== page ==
GIVE IT TO ME STRAIGHT, DOC
"I get calls almost every day asking me to run for governor," Idaho Rep. RAÚL LABRADOR told the Inlander four years ago. Now, he finally is. He announced his run for governor on Tuesday, just a day after CNN's Chris Cillizza chose Labrador as having had "The Worst Week in Washington" for his widely mocked comments that "nobody dies because they don't have access to health care."
On Monday, Labrador acknowledged that his comment "wasn't very elegant," but emphasized that "all hospitals are required by law to treat patients in need of emergency care regardless of their ability to pay."
Conservatives have pointed to the study of the Oregon Medicaid expansion, which concluded that the benefits of health insurance had "no significant improvements in measured physical health outcomes in the first two years." But Politifact, in its "Pants on Fire" rating regarding Labrador's comments, cited seven different studies making the case that tens of thousands of people who lack health insurance die every year in the U.S.
Meanwhile, Eastern Washington Rep. Cathy McMorris Rodgers penned an editorial for the Washington Post titled, "My son has a preexisting condition. He's one of the reasons I voted for the AHCA," arguing that the bill would help protect her son Cole, who was born with Down syndrome.
But her claim that the GOP guaranteed "that access to health coverage can't be denied for people with preexisting conditions" sparked a wave of criticism. True, the House bill would still bar insurers from outright denying coverage for preexisting conditions. But an amendment allows states to seek waivers exempting them from certain requirements of the health care law, setting up a scenario where people with preexisting conditions could suddenly find themselves paying a lot more on the individual market for their health care if they go more than 63 days without health insurance, even taking into account the $8 billion in subsidies the bill sets aside for those with skyrocketing premiums.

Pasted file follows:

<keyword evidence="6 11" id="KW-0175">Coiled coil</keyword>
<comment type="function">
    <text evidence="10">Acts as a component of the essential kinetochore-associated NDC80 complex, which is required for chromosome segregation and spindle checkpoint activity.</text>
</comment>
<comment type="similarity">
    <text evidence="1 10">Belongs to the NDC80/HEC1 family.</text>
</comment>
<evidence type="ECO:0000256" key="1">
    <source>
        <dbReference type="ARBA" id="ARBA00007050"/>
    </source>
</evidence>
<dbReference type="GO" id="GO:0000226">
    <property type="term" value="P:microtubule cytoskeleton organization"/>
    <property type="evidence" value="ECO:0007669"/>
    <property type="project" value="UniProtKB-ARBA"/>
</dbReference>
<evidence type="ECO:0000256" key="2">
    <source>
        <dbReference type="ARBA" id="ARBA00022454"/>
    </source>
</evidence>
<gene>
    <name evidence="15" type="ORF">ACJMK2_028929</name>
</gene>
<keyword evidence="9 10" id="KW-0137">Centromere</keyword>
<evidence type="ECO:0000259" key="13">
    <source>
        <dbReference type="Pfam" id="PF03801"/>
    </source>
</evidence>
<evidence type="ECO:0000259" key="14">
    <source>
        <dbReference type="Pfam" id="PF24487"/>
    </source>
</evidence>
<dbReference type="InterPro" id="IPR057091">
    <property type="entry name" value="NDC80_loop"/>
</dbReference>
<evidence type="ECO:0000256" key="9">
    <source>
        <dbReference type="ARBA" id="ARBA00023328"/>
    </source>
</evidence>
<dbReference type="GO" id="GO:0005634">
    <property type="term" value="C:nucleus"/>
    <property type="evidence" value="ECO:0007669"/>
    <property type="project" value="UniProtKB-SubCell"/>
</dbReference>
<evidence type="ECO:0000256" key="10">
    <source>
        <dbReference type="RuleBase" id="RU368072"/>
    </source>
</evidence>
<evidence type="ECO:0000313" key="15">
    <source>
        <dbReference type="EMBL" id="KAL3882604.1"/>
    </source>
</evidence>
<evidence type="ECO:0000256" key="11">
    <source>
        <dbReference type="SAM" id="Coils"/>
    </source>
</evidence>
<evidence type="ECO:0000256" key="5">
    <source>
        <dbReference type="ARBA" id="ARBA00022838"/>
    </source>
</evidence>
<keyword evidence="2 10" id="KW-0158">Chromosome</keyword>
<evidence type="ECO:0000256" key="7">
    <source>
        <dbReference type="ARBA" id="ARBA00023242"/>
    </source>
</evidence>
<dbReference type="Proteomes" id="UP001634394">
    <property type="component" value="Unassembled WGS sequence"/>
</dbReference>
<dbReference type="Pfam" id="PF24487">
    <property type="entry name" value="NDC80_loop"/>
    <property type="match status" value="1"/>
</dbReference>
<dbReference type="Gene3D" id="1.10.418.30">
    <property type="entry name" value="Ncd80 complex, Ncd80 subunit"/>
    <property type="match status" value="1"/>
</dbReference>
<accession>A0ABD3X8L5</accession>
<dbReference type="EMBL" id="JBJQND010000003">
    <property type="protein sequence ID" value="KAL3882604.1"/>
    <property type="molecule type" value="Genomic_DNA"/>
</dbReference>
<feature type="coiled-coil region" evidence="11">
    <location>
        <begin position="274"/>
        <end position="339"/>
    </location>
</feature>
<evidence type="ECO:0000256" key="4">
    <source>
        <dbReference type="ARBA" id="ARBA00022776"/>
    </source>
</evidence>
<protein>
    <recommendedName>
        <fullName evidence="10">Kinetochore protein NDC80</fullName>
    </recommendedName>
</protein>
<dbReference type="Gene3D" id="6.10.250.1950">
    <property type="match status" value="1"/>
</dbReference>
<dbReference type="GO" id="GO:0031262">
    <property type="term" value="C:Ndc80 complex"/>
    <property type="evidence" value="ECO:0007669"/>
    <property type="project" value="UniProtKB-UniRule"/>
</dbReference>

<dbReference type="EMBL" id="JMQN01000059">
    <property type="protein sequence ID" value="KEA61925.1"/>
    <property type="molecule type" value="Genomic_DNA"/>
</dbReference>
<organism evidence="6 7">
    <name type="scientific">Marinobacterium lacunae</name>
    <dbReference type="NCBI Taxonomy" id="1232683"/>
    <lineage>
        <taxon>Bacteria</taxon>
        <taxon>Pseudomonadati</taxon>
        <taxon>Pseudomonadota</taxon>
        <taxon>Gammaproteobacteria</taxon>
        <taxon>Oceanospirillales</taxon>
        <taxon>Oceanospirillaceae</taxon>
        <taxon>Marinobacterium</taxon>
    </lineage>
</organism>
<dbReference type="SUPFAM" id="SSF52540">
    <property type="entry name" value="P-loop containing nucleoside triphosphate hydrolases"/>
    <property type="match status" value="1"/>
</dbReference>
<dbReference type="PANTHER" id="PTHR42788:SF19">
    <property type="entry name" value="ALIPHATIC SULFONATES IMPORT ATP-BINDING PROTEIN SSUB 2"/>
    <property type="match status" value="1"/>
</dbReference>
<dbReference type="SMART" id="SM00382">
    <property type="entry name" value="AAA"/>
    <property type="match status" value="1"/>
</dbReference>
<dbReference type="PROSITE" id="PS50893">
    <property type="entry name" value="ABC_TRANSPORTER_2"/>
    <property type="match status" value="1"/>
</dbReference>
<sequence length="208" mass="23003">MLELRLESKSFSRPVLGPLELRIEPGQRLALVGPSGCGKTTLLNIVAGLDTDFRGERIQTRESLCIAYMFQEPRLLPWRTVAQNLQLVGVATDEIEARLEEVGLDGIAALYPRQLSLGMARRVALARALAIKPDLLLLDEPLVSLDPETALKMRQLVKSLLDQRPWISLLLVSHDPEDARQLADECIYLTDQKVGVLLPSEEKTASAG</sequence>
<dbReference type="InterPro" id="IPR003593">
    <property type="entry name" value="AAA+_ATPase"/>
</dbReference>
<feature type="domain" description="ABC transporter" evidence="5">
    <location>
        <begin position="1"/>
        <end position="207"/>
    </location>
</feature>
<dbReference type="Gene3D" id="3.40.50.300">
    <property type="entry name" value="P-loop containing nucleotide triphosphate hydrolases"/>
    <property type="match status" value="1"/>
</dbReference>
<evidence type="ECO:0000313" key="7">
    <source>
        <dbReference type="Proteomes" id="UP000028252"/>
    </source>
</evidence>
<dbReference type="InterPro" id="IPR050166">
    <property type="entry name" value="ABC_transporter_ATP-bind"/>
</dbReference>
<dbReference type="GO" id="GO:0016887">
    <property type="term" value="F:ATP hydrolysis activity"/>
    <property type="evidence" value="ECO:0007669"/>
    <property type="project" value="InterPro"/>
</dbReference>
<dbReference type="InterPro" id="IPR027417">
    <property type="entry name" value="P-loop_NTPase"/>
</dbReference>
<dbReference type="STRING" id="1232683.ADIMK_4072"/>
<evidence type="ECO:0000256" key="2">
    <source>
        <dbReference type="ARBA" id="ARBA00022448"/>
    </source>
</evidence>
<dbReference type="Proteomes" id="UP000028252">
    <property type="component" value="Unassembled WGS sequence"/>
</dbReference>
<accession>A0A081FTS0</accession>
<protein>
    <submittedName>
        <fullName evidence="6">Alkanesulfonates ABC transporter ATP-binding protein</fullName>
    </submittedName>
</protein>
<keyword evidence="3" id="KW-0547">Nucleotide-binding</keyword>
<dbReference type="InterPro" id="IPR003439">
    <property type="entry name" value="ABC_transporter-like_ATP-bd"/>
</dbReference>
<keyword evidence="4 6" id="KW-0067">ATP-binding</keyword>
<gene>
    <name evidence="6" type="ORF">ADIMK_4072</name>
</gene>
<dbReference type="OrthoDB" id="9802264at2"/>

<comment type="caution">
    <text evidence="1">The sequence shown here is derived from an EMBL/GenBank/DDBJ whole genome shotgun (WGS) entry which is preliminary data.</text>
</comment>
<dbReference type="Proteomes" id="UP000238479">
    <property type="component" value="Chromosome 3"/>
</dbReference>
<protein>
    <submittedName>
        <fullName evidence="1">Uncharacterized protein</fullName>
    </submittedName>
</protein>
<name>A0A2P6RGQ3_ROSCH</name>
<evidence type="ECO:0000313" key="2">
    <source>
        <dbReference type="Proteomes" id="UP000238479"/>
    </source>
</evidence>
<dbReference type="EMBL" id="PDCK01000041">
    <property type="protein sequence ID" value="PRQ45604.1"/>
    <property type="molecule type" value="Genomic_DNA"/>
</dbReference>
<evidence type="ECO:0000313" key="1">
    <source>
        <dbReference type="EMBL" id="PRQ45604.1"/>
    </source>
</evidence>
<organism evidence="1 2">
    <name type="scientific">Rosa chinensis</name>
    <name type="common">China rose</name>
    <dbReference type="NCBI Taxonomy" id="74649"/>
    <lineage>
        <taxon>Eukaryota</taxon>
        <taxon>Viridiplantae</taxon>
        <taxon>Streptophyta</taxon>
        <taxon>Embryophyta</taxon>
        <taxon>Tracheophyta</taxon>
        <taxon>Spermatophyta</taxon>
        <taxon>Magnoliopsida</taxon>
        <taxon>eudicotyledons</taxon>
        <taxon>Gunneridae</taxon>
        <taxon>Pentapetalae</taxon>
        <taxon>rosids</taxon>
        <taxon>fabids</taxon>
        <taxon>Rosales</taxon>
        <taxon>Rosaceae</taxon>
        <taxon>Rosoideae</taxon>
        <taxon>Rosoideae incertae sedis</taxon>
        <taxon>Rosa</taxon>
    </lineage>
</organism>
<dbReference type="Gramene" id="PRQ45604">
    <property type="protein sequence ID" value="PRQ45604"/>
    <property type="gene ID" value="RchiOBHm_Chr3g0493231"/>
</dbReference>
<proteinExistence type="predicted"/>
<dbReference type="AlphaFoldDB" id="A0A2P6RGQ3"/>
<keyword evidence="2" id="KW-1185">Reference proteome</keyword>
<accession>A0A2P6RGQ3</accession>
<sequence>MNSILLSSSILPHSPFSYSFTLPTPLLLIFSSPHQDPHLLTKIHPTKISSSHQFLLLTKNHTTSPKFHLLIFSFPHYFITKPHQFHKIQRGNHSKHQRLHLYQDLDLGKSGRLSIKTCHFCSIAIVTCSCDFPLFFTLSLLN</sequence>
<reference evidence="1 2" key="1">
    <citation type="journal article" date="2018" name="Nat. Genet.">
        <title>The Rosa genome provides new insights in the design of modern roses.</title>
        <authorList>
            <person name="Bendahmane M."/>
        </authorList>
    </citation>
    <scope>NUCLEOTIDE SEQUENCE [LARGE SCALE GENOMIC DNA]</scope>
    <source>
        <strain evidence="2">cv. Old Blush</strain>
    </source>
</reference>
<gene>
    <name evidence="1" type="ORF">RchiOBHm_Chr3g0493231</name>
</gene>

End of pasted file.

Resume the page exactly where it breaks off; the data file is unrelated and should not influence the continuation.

"People with serious health conditions would face prohibitively high premiums," writes Matthew Fiedler, a fellow with the Center for Health Policy in the Brookings Institution's Economic Studies Program. And that, he warns, could destroy "any meaningful guarantee that seriously ill people can access coverage." (DANIEL WALTERS)
Candidates can officially file online to RUN FOR OFFICE starting at 9 am on Monday, May 15; they have to get those forms and fees in before 4 pm on Friday, May 19.
Dozens of local offices are up this year, with most cities electing council members as well as mayors. A variety of school board positions, judges, and fire, water and cemetery district positions will be on the ballot as well.
In Spokane, the city council positions currently held by Amber Waldref (District 1), Breean Beggs (District 2), and Candace Mumm (District 3) are up.
In the 7th Legislative District, which covers parts or all of Ferry, Okanogan, Pend Oreille, Spokane and Stevens counties, the positions held by State Sen. Shelly Short, R-Addy, and Rep. Jacquelin Maycumber, R-Republic, are up for election. Short left the House early this year when she was appointed to the Senate seat that Brian Dansel left in order to take a position with the Trump administration. Maycumber, Short's legislative assistant, was appointed to the House seat soon after.
The mayors of Cheney, Deer Park, Medical Lake, Millwood, Fairfield, Latah, Rockford and Waverly all have races to run this year.
A list of all the offices up for election, specific filing fees, and more information about how to file can be found at spokanecounty.org/315/Online-Candidate-Filing. Local candidates should file with the Spokane County Elections Office, and pay their filing fee online or in person at 1033 W. Gardner Ave. State candidates should file with the Secretary of State's office. (SAMANTHA WOHLFEIL)